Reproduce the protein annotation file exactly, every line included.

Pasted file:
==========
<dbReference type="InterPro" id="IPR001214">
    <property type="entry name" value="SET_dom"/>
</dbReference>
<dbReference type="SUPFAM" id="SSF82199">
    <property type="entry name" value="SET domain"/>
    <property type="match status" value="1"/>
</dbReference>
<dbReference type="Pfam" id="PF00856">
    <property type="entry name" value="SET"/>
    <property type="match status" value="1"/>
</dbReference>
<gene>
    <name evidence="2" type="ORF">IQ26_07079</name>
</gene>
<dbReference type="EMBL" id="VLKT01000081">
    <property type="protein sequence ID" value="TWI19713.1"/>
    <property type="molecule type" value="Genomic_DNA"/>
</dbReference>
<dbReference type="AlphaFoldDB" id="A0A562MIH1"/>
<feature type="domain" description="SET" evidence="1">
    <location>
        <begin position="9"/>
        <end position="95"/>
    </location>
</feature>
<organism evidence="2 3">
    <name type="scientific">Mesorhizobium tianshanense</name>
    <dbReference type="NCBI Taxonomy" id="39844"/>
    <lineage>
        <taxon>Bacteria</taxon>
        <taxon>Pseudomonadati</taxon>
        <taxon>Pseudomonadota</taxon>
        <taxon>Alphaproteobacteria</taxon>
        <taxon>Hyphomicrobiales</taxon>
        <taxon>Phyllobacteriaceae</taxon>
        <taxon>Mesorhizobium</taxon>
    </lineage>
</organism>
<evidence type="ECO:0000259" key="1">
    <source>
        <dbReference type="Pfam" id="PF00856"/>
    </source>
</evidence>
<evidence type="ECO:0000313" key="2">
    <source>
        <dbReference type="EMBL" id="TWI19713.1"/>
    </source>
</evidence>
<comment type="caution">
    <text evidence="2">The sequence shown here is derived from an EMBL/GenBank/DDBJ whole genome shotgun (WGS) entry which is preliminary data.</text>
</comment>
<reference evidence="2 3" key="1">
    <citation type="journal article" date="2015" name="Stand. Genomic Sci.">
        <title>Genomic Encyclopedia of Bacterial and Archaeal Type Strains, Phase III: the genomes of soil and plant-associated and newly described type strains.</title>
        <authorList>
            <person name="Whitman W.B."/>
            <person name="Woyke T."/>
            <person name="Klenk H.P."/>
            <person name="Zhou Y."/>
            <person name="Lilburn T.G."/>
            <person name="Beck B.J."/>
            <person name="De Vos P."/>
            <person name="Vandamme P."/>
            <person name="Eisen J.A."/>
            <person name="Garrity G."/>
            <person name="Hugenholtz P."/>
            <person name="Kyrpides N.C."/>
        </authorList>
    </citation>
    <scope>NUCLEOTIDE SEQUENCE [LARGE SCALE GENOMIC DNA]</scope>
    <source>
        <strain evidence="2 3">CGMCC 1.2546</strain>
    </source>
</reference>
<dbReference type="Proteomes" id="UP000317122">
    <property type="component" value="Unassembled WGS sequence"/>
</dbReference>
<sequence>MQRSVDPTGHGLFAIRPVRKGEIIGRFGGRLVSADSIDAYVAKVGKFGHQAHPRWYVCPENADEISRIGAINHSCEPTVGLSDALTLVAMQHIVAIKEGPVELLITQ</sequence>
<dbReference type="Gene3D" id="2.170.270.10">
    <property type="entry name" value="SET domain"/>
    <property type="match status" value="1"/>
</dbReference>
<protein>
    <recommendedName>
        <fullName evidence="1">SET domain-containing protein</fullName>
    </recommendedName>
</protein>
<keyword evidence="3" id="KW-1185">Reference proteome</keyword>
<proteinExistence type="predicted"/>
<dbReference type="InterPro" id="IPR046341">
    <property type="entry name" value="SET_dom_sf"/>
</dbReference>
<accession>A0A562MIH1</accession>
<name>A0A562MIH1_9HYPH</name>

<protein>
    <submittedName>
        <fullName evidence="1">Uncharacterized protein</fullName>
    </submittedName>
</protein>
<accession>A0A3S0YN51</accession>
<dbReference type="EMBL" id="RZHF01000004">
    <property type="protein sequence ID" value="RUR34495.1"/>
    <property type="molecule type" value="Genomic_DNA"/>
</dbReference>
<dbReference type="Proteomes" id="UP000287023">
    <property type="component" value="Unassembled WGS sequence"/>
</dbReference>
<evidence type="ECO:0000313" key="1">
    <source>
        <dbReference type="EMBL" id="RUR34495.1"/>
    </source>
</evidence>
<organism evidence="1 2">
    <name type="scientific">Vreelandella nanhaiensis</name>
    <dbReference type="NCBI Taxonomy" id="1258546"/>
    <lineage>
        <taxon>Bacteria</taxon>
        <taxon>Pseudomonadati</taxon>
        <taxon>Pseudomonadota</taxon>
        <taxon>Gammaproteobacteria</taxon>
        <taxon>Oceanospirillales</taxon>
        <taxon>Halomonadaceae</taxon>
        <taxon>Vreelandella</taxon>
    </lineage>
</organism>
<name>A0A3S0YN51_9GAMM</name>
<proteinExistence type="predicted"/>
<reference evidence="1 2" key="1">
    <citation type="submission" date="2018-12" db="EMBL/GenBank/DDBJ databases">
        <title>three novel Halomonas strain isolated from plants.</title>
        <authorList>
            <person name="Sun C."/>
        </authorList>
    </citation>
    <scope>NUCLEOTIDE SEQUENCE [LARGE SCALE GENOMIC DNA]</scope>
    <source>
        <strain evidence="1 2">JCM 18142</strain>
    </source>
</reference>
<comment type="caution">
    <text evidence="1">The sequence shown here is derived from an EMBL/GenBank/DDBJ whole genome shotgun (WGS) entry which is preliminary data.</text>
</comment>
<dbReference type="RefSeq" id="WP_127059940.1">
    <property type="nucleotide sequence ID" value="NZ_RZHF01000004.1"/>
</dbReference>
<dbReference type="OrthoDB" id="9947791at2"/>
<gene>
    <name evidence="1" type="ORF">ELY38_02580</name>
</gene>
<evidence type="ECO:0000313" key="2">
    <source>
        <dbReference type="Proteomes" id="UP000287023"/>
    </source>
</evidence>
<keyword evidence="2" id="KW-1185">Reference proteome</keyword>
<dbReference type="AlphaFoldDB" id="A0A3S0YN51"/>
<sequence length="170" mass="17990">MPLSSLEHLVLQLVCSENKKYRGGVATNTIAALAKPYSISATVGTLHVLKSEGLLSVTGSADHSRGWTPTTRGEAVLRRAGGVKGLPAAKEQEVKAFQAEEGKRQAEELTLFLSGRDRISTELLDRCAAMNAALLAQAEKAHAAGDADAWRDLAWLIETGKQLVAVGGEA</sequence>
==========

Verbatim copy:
<dbReference type="InterPro" id="IPR001214">
    <property type="entry name" value="SET_dom"/>
</dbReference>
<dbReference type="SUPFAM" id="SSF82199">
    <property type="entry name" value="SET domain"/>
    <property type="match status" value="1"/>
</dbReference>
<dbReference type="Pfam" id="PF00856">
    <property type="entry name" value="SET"/>
    <property type="match status" value="1"/>
</dbReference>
<gene>
    <name evidence="2" type="ORF">IQ26_07079</name>
</gene>
<dbReference type="EMBL" id="VLKT01000081">
    <property type="protein sequence ID" value="TWI19713.1"/>
    <property type="molecule type" value="Genomic_DNA"/>
</dbReference>
<dbReference type="AlphaFoldDB" id="A0A562MIH1"/>
<feature type="domain" description="SET" evidence="1">
    <location>
        <begin position="9"/>
        <end position="95"/>
    </location>
</feature>
<organism evidence="2 3">
    <name type="scientific">Mesorhizobium tianshanense</name>
    <dbReference type="NCBI Taxonomy" id="39844"/>
    <lineage>
        <taxon>Bacteria</taxon>
        <taxon>Pseudomonadati</taxon>
        <taxon>Pseudomonadota</taxon>
        <taxon>Alphaproteobacteria</taxon>
        <taxon>Hyphomicrobiales</taxon>
        <taxon>Phyllobacteriaceae</taxon>
        <taxon>Mesorhizobium</taxon>
    </lineage>
</organism>
<evidence type="ECO:0000259" key="1">
    <source>
        <dbReference type="Pfam" id="PF00856"/>
    </source>
</evidence>
<evidence type="ECO:0000313" key="2">
    <source>
        <dbReference type="EMBL" id="TWI19713.1"/>
    </source>
</evidence>
<comment type="caution">
    <text evidence="2">The sequence shown here is derived from an EMBL/GenBank/DDBJ whole genome shotgun (WGS) entry which is preliminary data.</text>
</comment>
<reference evidence="2 3" key="1">
    <citation type="journal article" date="2015" name="Stand. Genomic Sci.">
        <title>Genomic Encyclopedia of Bacterial and Archaeal Type Strains, Phase III: the genomes of soil and plant-associated and newly described type strains.</title>
        <authorList>
            <person name="Whitman W.B."/>
            <person name="Woyke T."/>
            <person name="Klenk H.P."/>
            <person name="Zhou Y."/>
            <person name="Lilburn T.G."/>
            <person name="Beck B.J."/>
            <person name="De Vos P."/>
            <person name="Vandamme P."/>
            <person name="Eisen J.A."/>
            <person name="Garrity G."/>
            <person name="Hugenholtz P."/>
            <person name="Kyrpides N.C."/>
        </authorList>
    </citation>
    <scope>NUCLEOTIDE SEQUENCE [LARGE SCALE GENOMIC DNA]</scope>
    <source>
        <strain evidence="2 3">CGMCC 1.2546</strain>
    </source>
</reference>
<dbReference type="Proteomes" id="UP000317122">
    <property type="component" value="Unassembled WGS sequence"/>
</dbReference>
<sequence>MQRSVDPTGHGLFAIRPVRKGEIIGRFGGRLVSADSIDAYVAKVGKFGHQAHPRWYVCPENADEISRIGAINHSCEPTVGLSDALTLVAMQHIVAIKEGPVELLITQ</sequence>
<dbReference type="Gene3D" id="2.170.270.10">
    <property type="entry name" value="SET domain"/>
    <property type="match status" value="1"/>
</dbReference>
<protein>
    <recommendedName>
        <fullName evidence="1">SET domain-containing protein</fullName>
    </recommendedName>
</protein>
<keyword evidence="3" id="KW-1185">Reference proteome</keyword>
<proteinExistence type="predicted"/>
<dbReference type="InterPro" id="IPR046341">
    <property type="entry name" value="SET_dom_sf"/>
</dbReference>
<accession>A0A562MIH1</accession>
<name>A0A562MIH1_9HYPH</name>

<protein>
    <submittedName>
        <fullName evidence="1">Uncharacterized protein</fullName>
    </submittedName>
</protein>
<accession>A0A3S0YN51</accession>
<dbReference type="EMBL" id="RZHF01000004">
    <property type="protein sequence ID" value="RUR34495.1"/>
    <property type="molecule type" value="Genomic_DNA"/>
</dbReference>
<dbReference type="Proteomes" id="UP000287023">
    <property type="component" value="Unassembled WGS sequence"/>
</dbReference>
<evidence type="ECO:0000313" key="1">
    <source>
        <dbReference type="EMBL" id="RUR34495.1"/>
    </source>
</evidence>
<organism evidence="1 2">
    <name type="scientific">Vreelandella nanhaiensis</name>
    <dbReference type="NCBI Taxonomy" id="1258546"/>
    <lineage>
        <taxon>Bacteria</taxon>
        <taxon>Pseudomonadati</taxon>
        <taxon>Pseudomonadota</taxon>
        <taxon>Gammaproteobacteria</taxon>
        <taxon>Oceanospirillales</taxon>
        <taxon>Halomonadaceae</taxon>
        <taxon>Vreelandella</taxon>
    </lineage>
</organism>
<name>A0A3S0YN51_9GAMM</name>
<proteinExistence type="predicted"/>
<reference evidence="1 2" key="1">
    <citation type="submission" date="2018-12" db="EMBL/GenBank/DDBJ databases">
        <title>three novel Halomonas strain isolated from plants.</title>
        <authorList>
            <person name="Sun C."/>
        </authorList>
    </citation>
    <scope>NUCLEOTIDE SEQUENCE [LARGE SCALE GENOMIC DNA]</scope>
    <source>
        <strain evidence="1 2">JCM 18142</strain>
    </source>
</reference>
<comment type="caution">
    <text evidence="1">The sequence shown here is derived from an EMBL/GenBank/DDBJ whole genome shotgun (WGS) entry which is preliminary data.</text>
</comment>
<dbReference type="RefSeq" id="WP_127059940.1">
    <property type="nucleotide sequence ID" value="NZ_RZHF01000004.1"/>
</dbReference>
<dbReference type="OrthoDB" id="9947791at2"/>
<gene>
    <name evidence="1" type="ORF">ELY38_02580</name>
</gene>
<evidence type="ECO:0000313" key="2">
    <source>
        <dbReference type="Proteomes" id="UP000287023"/>
    </source>
</evidence>
<keyword evidence="2" id="KW-1185">Reference proteome</keyword>
<dbReference type="AlphaFoldDB" id="A0A3S0YN51"/>
<sequence length="170" mass="17990">MPLSSLEHLVLQLVCSENKKYRGGVATNTIAALAKPYSISATVGTLHVLKSEGLLSVTGSADHSRGWTPTTRGEAVLRRAGGVKGLPAAKEQEVKAFQAEEGKRQAEELTLFLSGRDRISTELLDRCAAMNAALLAQAEKAHAAGDADAWRDLAWLIETGKQLVAVGGEA</sequence>